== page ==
Dear C++

We’ve known each other a while. Oh how we danced together, laughed together, cried together. But I must confess some distress. Your dirty little secret is out.

I can do these theatrics no longer!

Implicit Conversion

The C++ standard defines a set of implicit conversions, that is, conversions that can be performed automatically by the compiler without an explicit cast (static_cast et. al.). “Why?” you may ask.

For certain types this makes sense. For instance, performing an implicit widening cast from char to int in the following code means you don’t need an overload to handle both types. Less work == better, nice.

int decrement(int n) { return n - 1; }
// Unnecessary overload for char, yay!:
// char decrement(char n) { return static_cast<int>(n - 1); }

int main() {
    char c = 1;
    return decrement(c);

There is actually another subtle implicit conversion going on here. Unless specified with a valid suffix, integer literals are ints. char c = 1 is an implicit conversion from an int literal to a char.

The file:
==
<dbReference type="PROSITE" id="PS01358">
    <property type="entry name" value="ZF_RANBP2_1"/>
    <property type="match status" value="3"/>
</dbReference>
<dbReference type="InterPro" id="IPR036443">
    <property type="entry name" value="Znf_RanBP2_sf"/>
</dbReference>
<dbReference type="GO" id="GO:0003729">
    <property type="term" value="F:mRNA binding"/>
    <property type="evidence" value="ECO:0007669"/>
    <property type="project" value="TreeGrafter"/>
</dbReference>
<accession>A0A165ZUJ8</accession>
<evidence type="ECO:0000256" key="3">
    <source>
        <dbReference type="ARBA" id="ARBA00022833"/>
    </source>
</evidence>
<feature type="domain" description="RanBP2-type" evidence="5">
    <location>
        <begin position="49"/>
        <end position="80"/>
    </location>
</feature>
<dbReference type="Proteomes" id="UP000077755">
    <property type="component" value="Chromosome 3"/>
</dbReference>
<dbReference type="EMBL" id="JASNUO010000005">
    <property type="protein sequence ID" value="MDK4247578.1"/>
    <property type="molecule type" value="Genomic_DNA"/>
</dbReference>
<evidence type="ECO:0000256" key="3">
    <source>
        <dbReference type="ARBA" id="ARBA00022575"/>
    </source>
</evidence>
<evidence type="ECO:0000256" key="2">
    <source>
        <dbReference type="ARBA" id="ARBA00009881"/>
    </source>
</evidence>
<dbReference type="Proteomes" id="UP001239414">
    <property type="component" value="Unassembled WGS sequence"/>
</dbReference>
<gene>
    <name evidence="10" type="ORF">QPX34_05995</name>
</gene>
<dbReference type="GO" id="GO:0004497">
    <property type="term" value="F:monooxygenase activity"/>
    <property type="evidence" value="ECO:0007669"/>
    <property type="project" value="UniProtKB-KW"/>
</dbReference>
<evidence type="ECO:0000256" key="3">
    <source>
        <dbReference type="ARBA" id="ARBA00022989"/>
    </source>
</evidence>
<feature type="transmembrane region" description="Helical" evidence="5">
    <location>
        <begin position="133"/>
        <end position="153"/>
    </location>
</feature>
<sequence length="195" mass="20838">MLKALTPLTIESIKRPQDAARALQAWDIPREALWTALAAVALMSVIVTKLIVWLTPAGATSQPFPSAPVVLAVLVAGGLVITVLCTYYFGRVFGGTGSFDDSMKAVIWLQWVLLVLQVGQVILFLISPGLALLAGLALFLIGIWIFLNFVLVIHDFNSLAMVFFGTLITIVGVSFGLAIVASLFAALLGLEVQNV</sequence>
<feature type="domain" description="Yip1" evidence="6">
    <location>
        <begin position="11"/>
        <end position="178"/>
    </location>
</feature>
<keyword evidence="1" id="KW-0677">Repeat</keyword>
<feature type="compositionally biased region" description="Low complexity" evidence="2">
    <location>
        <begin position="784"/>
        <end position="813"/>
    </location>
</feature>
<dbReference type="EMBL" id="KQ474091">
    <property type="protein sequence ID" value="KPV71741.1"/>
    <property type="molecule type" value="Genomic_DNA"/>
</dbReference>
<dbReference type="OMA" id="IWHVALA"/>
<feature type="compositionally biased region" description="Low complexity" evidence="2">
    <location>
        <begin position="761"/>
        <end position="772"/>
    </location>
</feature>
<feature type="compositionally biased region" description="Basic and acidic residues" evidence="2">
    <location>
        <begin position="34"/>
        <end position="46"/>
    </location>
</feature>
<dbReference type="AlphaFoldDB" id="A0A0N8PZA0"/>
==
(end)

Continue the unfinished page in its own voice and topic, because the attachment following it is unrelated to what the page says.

In general, it removes some of the tedium when different types interact.

Boolean Implicit Conversion

Then there is boolean implicit conversion.

C++ has a lot of legacy in the standard because of its initial desire to build on C. Implicit boolean conversion is one of them. There is no bool type in C; in a boolean context any zero value is false and everything else is true. Same goes for C++ despite having a boolean type. From CppReference:

A prvalue of integral, floating-point, unscoped enumeration, pointer, and pointer-to-member types can be converted to a prvalue of type bool.

The value zero (for integral, floating-point, and unscoped enumeration) and the null pointer and the null pointer-to-member values become false. All other values become true.

Boolean Implicit Conversion and Function Overload Resolution